Publication - Statistics

Homicide in Scotland, 2002

Published: 26 Nov 2003
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Statistics on homicide in Scotland, 2002

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34 page PDF

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Homicide in Scotland, 2002
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34 page PDF

774.8 kB

Statistical Bulletin Criminal Justice Series CrJ/2003/9 HOMICIDE IN SCOTLAND, 2002

5. Persons Accused of Homicide (Tables 7, 8 & 9)

Age and sex ( Table 7)

5.1 In total there were 186 accused persons in the homicide cases recorded in 2002, 35 more than in 2001 and the highest figure recorded since 1995. As in previous years, most (89 per cent) of these were male.

5.2 In 2002, the total number of individuals accused of homicide equated to 40 per million population. Within age/sex groups, this rate was highest for males aged 16 to 20 (253 per million population) followed by males aged 21 to 29 (156 per million population).

Results of Proceedings ( Tables 8 and 9)

5.3 Of the 186 persons accused in the homicide cases recorded in 2002, 51 (27 per cent) have had a charge of murder proved to date (i.e. as at 30 October 2003). A further 35 (19 per cent) accused persons have had a charge of culpable homicide proved, of whom 27 were given a sentence of 4 years or more imprisonment. Nineteen accused persons (10 per cent) have so far been acquitted of homicide charges. The remaining 81 (44 per cent) of accused persons either had some other outcome, e.g. had no proceedings taken against them, or their case was still pending.

5.4 Over the last 10 years, 55 per cent (877) of accused persons in homicide cases had a charge proved against them and 16 per cent were acquitted. The remaining 29 per cent had some other outcome or their case is still classified as pending. Of those persons with a charge proved against them, 83 per cent were sent to prison or a young offenders institution, including 58 per cent who were given a life sentence. Thirty-six accused persons (4 per cent of the total) were given hospital orders and/or were judged to be insane.

Chart 9: Numbers convicted of murder and culpable homicide, 1993-2002



5.5 There were 216 appeals against convictions for murder and 101 against convictions for culpable homicide between 1993 and 2002. For appeals against convictions for murder, the majority (88 per cent) were dismissed or abandoned. The remaining 12 per cent resulted in the conviction being quashed, the conviction being changed from murder to culpable homicide or the ordering of a retrial. Over a quarter (28 per cent) of appeals against culpable homicide convictions resulted in a reduced sentence, with a further 7 per cent being successful in having the conviction quashed, a retrial ordered or another appeal sustained, e.g. where the prosecution had appealed against the leniency of the original sentence. For the remaining two-thirds of cases, the appeal was either dismissed or abandoned.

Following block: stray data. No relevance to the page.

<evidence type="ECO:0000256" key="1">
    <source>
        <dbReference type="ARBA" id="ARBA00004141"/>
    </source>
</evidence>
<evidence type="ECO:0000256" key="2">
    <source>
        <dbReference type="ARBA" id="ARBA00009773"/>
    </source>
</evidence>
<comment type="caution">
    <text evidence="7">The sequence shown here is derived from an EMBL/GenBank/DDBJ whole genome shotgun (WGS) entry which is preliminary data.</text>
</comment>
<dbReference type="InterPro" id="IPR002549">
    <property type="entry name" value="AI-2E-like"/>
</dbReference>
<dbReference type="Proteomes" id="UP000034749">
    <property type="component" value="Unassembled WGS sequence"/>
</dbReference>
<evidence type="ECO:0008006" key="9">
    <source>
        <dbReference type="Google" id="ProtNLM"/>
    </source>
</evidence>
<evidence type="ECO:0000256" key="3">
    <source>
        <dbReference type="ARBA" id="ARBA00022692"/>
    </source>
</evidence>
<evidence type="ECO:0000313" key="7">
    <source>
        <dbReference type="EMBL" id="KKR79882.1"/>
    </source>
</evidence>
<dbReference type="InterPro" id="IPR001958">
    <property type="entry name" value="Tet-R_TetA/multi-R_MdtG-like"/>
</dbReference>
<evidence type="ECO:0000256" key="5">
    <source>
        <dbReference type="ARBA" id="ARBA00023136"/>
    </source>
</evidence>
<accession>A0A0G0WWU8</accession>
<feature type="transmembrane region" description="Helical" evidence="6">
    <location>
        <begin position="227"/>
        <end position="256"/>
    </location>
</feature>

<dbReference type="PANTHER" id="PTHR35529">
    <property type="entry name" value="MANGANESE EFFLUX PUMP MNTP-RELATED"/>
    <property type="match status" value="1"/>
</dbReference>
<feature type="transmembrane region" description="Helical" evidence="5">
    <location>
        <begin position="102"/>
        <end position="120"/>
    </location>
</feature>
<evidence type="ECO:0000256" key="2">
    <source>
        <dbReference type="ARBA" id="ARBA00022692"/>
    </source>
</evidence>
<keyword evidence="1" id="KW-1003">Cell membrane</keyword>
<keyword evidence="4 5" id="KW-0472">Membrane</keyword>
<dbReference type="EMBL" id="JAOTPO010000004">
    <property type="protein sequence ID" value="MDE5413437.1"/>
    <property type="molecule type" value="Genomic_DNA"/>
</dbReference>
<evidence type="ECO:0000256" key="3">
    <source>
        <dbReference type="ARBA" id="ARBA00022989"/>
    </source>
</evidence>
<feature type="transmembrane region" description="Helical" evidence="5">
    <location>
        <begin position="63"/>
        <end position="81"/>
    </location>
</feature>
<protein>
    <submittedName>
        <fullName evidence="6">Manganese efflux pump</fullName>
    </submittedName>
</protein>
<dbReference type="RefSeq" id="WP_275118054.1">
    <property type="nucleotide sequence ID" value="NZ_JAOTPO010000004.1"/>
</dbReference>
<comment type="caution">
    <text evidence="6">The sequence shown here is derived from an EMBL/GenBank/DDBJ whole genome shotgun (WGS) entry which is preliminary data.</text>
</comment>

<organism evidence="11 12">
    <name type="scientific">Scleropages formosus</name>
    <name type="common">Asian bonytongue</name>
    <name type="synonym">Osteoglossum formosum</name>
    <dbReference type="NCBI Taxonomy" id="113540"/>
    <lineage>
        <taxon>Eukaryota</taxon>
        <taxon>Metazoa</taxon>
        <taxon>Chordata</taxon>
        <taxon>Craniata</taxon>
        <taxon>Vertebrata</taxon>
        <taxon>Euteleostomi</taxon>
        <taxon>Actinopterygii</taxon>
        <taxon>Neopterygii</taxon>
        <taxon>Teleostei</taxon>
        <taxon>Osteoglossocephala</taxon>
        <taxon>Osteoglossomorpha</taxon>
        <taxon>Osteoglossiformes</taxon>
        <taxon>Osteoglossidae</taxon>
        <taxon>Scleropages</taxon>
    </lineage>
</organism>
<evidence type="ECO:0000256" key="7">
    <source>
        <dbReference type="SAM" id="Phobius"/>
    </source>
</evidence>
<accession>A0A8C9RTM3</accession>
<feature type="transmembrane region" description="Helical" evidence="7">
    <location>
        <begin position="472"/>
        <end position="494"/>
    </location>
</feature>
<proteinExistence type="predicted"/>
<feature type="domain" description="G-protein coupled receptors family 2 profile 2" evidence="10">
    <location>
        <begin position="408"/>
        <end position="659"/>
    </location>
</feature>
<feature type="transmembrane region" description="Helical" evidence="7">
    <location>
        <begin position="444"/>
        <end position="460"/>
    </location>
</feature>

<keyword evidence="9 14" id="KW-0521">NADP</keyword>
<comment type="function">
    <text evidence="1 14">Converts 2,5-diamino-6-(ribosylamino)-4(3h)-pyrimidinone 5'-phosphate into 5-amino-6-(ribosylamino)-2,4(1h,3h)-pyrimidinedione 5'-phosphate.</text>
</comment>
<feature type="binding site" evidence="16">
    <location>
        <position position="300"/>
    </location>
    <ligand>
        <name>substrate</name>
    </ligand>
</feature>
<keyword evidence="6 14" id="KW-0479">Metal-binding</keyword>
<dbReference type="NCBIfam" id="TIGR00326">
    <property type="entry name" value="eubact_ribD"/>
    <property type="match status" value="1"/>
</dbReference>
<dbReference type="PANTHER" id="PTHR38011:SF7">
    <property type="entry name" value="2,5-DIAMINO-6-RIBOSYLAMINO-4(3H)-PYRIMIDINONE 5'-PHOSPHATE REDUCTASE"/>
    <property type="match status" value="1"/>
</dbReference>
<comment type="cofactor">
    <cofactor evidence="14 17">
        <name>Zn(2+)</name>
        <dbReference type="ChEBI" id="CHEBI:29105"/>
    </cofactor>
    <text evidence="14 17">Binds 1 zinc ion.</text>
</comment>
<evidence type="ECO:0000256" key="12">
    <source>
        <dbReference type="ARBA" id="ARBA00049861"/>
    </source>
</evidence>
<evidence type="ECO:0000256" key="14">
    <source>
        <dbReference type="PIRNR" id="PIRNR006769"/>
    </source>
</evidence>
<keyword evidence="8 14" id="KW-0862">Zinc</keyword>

Table C: Appeals against convictions for murder (1) and culpable homicide, by outcome, 1993-2002

Crime of which convicted before appeal


Culpable homicide

Total number (=100%)



Percentage resulting in:

Conviction quashed



Conviction reduced



Sentence reduced






Other appeal sustained



Appeal dismissed



Appeal abandoned (2)



1. Excludes appeals by persons convicted of murder appealing against the effective start date of their sentence.
2. Includes, from September 1995 onwards, appeals refused at sift stage.

6. Circumstances of Homicides (Tables 10, 11, 12, 13 & 14)


6.1 The most common method of killing in 2002 was a sharp instrument, accounting for 68 victims (54 per cent of the total). This was the highest figure recorded in the last 10 years, and was almost entirely responsible for the overall increase in homicides between 2001 and 2002. Males aged 16 to 49 comprised three-quarters (76 per cent) of these victims. In the ten year period 1993-2002, a sharp instrument was the most common method of killing of both males and females (45 per cent of the total), though as can be seen from chart 10 it was relatively more common for males than for females. Among the other methods of killing, the next most common for males was hitting and kicking (17 per cent of victims), while for females it was strangulation/drowning (20 per cent of victims). Death by shooting is relatively rare - there were only 3 such victims in 2002, all male.

Chart 10: Method of killing by sex, 1993-2002


Relationship of main accused to victim

6.2 For 78 per cent of the 127 homicide victims in 2002, the main accused was known to them, either as an acquaintance (57 per cent), a partner (11 per cent) or a relative (11 per cent) ( Table 11). A sixth (17 per cent) of victims were killed by a stranger. For the remaining 4 per cent of victims, the relationship to the main accused was unknown or no accused person had yet been identified.

6.3 Chart 11 illustrates the trends over the last 10 years in homicide rates for male and female victims by their relationship to the main accused. The highest rate for males has consistently been killing by an acquaintance. For females the highest rate was generally killing by a partner. The most striking aspect of these trends is that fluctuations in the rate for males killed by acquaintances largely drive fluctuations in the overall homicide rate. The rates for all other types of homicides remained relatively stable, and low, throughout the 1993-2002 period.